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Very Hot Topic (More than 25 Replies) Getting into Slav via 1. ... Nf6 (Read 31711 times)
Smyslov_Fan
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Re: Getting into Slav via 1. ... Nf6
Reply #7 - 08/10/11 at 22:40:52
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I agree that Black seems to give up more options than he gains with this move order, but I can see a psychological advantage to playing 1...Nf6 and 2...c6 if White doesn't know you're a Slav player.

I'm not as negative about Black's slightly idiosyncratic move order as Eric is, but I agree with his sentiment that it doesn't make much objective sense. Unless....

The only possibility that you gain as Black is that you may want to try some sort of Indian defense without d5. If you have such a line in your arsenal, this move order makes sense.
  
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ErictheRed
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Re: Getting into Slav via 1. ... Nf6
Reply #6 - 08/10/11 at 21:39:08
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This has been discussed before, though I can't seem to find the link with a quick search.  I'll say the same thing I said in that thread: I don't understand the point.  What is Black trying to avoid with this move order?  What is he trying to gain?

By playing 1.d4 Nf6 White has the option of 2.Bg5.  He can also play 1.d4 Nf6 2.c4 c6 3.Bf4 when 3...d5 4.e3 looks quite boring and uninspiring to me (for Black).  What have you gained?  If you play 3...d6 you've avoided the Slav, the opening you were trying to play.  Congratulations.

After 1.d4 Nf6 2.c4 c6 3.Nf3 d5 White can still play everything he could have played if you had started with 1...d5.  The Exchange, the Dutch, the Slow Slav, etc.  Same thing after 1.d4 Nf6 2.c4 c6 3.Nc3 d5, White can play 4.e3, 4.cxd5, 4.Nf3, 4.Bg5, etc...you've gained absolutely nothing by this move order.  In fact, you've lost quite a few options as TN pointed out.  Yippee.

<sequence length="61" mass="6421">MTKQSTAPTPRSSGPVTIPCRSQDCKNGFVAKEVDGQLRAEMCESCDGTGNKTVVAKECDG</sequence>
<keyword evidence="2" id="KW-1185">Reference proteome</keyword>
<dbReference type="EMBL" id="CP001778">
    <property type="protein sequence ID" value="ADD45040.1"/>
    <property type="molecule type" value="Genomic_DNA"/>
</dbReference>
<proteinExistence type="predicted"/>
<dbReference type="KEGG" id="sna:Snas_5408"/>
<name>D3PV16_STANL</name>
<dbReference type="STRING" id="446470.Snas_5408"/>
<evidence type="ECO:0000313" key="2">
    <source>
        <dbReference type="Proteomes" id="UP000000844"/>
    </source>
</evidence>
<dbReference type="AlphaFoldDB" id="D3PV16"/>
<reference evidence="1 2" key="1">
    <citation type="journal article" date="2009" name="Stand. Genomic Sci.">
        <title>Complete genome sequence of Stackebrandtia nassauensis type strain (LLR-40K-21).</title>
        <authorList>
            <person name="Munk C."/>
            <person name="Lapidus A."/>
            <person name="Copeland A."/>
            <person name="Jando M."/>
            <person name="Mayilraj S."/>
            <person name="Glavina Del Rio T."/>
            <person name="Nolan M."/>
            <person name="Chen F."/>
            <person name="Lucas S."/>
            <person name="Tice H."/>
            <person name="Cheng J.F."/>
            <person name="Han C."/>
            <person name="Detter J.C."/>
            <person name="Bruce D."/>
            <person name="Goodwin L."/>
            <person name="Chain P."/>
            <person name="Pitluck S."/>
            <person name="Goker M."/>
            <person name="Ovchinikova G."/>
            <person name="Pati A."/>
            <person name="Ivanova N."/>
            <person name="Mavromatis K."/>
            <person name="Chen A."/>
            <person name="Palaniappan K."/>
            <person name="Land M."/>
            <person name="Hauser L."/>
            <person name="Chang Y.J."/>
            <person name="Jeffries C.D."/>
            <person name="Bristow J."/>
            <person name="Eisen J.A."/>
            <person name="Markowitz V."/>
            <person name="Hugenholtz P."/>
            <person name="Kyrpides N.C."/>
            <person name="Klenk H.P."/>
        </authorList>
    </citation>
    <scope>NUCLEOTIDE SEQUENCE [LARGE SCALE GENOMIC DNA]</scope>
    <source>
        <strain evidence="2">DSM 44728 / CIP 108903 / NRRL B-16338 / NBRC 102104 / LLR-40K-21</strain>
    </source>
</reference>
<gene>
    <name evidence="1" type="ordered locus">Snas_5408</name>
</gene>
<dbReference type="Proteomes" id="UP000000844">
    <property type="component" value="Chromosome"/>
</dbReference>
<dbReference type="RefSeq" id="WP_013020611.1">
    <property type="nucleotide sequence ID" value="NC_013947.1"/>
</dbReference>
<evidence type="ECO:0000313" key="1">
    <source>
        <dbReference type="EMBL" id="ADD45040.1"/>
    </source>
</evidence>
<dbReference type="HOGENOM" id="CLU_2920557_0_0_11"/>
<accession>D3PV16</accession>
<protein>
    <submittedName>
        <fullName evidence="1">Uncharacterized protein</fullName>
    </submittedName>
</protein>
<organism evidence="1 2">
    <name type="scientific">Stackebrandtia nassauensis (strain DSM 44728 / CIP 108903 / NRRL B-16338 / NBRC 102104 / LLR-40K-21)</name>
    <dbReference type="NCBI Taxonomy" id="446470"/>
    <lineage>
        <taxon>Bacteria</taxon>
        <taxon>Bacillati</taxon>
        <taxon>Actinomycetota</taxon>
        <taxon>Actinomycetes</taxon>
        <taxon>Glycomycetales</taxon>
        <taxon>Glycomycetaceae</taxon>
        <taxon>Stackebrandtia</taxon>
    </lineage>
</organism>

Soo...I suppose the only thing you've "gained" is that you've avoided 1.d4 d5 2.Bg5 and 1.d4 d5 2.Bf4.  Of course, that depends on what you plan on playing after 1.d4 Nf6 2.Bf4 and 2.Nf3 intending 3.Bf4 or 3.Bg5.  If you're going to play ...d5 anyway, you've gained nothing.  I guess you've avoided 1.d4 d5 2.e4, but not 1.d4 Nf6 2.Nc3 d5 3.e4 or 3.Bg5; congratulations again. 

Sorry if I sound rude but I'd honestly like to know what the point of this move order is, it seems to merely limit Black's options while allowing White extra ones.  In other words, it's not good.
  
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TN
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Re: Getting into Slav via 1. ... Nf6
Reply #5 - 08/10/11 at 21:26:39
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Anonymous3 wrote on 08/10/11 at 20:06:32:
Wouldn't getting into the Slav (or Semi-Slav) via 1...Nf6 actually be a better move-order (if you not going to play something like 1.d4 d5 2.c4 c6 3.Nc3 dxc4) since some players will meet 1...Nf6 with 2.Bg5 but 1...d5 with 2.c4 and by playing 1...Nf6 you've gotten him into a weaker opening?

Also, After 1.d4 Nf6 2.c4 c6, some players will think that this move-order must be wrong and  try to punish Black with something like 3.Bf4?! (like tracke suggested), 3.Bg5?!, or 3.d5?! which are all dubious.

I think 3.Bf4?! can be met by 3...d6 but I think 3...Qb6 is best. If White tries the gambit 4.Nc3!? Qxb2 5.Bd2, 5...Qb6 is one move that is at least ok for Black.

Against 3.g3, I think 3...d5, transposing to a fairly harmless Slav, is best. 3...d6 may be playable but what does theory say about a fianchetto approach against the Old Indian?

I think Black has several interesting ways to meet 3.Bg5?! and after 3...Ne4 4.Bf4, Black has 4...e5!. (5.Bxe5?? Bb4+; 5.dxe5 Qb6)



It's not a better move order, just different. Also by playing a ...Nf6 move order to reach the Slav, you give up the options of the Triangle, Noteboom, Argentinian Variation and 3.Nf3 dc4.
  

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Re: Getting into Slav via 1. ... Nf6
Reply #4 - 08/10/11 at 20:06:32